by Stacy Francis, CFP®, CDFA
If you don't have an emergency fund, it's time to get serious about building one.
The purpose of the fund is to sock away a minimum of three to six months' living expenses. But this money could also be used when you're staring at major, unplanned expenses such as a car breakdown or a leaky roof.
What's important is that you put the money away consistently, and then tap it only for true emergencies. And let’s be clear! A new dress for your best friend’s wedding does not qualify as an emergency!
Why You Need It
Emergency funds are an absolute necessity for financial security because they give you funds to fall back on if you become ill or disabled and can't work, or if you or your spouse lose your job, incur large medical bills, or have an unexpected large bill such as a major car or home repair.
Without an emergency fund, you may be forced to use credit cards that could take you many years to pay off. The steep interest rates of credit card debt will end up costing you much more in the long run. Pretty depressing.
How Much You Need
The minimum amount in your emergency fund should be three to six months’ worth of basic living expenses. Singles who don't have dependents who rely on them may be able to get by with three months' worth, but couples or anyone with dependents should definitely shoot for six months’ worth. The more people you support, the more likely you are to have unexpected or unplanned costs.
If you don't have short- and long-term disability insurance at work or a private policy of your own, it's a good idea to have even more cash stashed in your emergency fund. When estimating how much money should be in your emergency fund also consider the degree of difficulty you'd have in finding a new job if you lost yours. For example, if you're a teacher and teachers are in demand, you probably wouldn't be unemployed for as long as a person with skills that are not in demand.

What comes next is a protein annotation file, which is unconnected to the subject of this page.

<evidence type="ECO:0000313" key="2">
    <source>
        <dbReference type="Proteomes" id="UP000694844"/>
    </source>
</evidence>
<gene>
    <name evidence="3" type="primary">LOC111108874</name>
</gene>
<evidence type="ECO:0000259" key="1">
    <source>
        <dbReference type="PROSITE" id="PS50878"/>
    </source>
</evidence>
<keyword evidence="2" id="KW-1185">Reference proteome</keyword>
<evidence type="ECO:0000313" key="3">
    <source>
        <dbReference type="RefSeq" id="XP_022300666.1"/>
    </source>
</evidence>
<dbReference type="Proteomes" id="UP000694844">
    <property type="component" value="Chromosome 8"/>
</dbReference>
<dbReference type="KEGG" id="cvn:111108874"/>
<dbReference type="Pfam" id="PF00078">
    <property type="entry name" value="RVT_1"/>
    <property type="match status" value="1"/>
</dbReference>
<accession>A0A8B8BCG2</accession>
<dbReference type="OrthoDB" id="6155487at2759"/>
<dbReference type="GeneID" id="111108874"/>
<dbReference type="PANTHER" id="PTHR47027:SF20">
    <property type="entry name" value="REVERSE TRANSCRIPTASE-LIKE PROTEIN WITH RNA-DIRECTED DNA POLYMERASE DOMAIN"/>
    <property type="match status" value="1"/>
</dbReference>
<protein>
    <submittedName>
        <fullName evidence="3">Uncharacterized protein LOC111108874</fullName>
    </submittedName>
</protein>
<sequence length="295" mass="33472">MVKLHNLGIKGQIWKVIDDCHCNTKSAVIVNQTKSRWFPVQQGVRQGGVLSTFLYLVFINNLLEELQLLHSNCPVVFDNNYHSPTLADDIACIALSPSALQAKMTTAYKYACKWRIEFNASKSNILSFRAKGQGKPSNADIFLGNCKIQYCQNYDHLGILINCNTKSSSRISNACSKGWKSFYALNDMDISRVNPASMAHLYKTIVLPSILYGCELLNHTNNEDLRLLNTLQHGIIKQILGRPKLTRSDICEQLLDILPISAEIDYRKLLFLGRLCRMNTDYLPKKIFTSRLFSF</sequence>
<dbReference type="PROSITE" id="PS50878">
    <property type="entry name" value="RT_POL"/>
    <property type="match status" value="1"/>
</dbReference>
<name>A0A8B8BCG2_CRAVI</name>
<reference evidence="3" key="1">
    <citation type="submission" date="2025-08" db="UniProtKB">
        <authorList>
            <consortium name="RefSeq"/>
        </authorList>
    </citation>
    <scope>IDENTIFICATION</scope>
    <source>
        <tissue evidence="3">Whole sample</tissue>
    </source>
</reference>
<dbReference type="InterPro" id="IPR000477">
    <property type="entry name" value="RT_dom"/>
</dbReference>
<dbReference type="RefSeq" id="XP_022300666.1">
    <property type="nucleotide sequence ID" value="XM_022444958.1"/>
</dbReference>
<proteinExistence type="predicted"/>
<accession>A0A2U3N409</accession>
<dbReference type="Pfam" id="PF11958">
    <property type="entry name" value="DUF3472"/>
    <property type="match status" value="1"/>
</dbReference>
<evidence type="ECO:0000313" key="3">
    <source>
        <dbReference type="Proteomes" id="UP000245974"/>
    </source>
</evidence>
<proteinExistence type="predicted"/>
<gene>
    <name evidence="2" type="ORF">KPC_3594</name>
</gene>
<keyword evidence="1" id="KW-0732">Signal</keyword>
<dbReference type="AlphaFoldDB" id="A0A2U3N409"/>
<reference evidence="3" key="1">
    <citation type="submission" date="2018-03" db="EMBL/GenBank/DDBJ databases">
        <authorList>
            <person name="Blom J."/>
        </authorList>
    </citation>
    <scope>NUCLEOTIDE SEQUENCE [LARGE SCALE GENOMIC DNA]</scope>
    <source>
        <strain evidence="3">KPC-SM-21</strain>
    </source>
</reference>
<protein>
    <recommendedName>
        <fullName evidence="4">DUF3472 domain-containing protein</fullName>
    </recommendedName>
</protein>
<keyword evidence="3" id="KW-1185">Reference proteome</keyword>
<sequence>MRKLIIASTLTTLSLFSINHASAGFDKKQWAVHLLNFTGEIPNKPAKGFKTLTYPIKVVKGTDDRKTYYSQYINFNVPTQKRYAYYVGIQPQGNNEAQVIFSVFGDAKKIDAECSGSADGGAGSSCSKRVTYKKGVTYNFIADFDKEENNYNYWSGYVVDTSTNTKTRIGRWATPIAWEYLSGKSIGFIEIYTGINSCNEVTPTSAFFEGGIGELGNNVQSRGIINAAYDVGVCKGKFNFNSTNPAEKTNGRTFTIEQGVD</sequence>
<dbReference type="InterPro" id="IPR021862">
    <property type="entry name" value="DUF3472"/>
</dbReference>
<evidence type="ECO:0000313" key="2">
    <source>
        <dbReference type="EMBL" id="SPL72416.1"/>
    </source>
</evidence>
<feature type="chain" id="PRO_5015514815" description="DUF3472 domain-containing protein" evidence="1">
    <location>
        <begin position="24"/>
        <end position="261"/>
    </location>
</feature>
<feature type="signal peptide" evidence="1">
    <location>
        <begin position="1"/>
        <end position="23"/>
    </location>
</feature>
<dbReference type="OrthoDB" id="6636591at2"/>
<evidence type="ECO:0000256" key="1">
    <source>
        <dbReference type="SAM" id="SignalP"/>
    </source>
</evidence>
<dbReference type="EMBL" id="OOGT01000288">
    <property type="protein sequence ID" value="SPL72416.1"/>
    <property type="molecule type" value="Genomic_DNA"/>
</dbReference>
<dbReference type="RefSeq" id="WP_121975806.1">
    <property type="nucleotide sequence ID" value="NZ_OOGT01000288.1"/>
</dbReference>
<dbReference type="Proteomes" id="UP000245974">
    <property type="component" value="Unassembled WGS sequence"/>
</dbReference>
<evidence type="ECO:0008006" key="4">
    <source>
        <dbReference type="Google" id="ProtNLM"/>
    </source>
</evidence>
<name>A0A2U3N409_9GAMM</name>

Where To Keep It
While you wouldn't want to keep your retirements funds in these types of accounts, saving accounts, money market accounts, certificates of deposit, money market funds, and short-term bonds are all good places to stash the cash you may need on short notice. These are the most liquid investments. Liquidity refers to how quickly an asset can be converted into cash. Your house is not a liquid asset because it could take months to sell it. Stocks are somewhat more liquid than real estate, but you can lose money on stocks if you're forced to sell at a time when the market for your stock is less than favorable. Even though interest on liquid investments may barely keep up with inflation, the lower risk is worth the lower return when you may need the money quickly.
Savings accounts usually pay somewhat higher interest and segregate your savings from the money that covers your living expenses. They're less likely to have monthly fees. One of the highest interest rates in town are offered by Capital One and Ally Bank.
Make sure that the account is FDIC insured so you know your account is always secure.
Money Market Funds
You can think of money market funds as low risk mutual funds. They're not 100 percent risk free, but they're safe enough. The Securities and Exchange Commission regulates these funds and limits the kinds of investments fund managers can make - primarily U.S. Treasury issues, and other securities carrying the highest credit ratings.
What should you look for when shopping for a money market fund?
Make sure the fund has low management fees. You want to pay less than 0.50% percent. Make sure to watch out for fees for check-writing privileges or electronic transfers from the fund to your checking account. Also be sure to ask what is the minimum check size. You should expect it to be between $100 and $500. You've got to shop around. Large, reputable financial institutions are your best bet. They are a good place to start.
Like any other mutual fund, you want to read the prospectus before you part with your money. Many investment companies will let you download prospectuses right from their Web sites. If you use an investment firm, talk to someone there or visit the company's Web site to see what it has to offer.
Be sure to see a professional for guidance if you have questions about selecting a proper fund. Then set up an auto-withdrawal from your regular checking account or direct deposit amount from your paycheck right into this new account. Adjust your budget to accommodate having less money each month and forget about it.
You can also give your emergency fund a boost now and then by putting "windfall" money into to it. You know "free-money": birthday gifts, inheritances, insurance settlements, escrow overages, rebates, tax refunds, etc.
Your emergency fund becomes your own financial insurance policy. And if you never use it you will have that much more money to play with when you retire. Or even retire early with the extra money you have saved!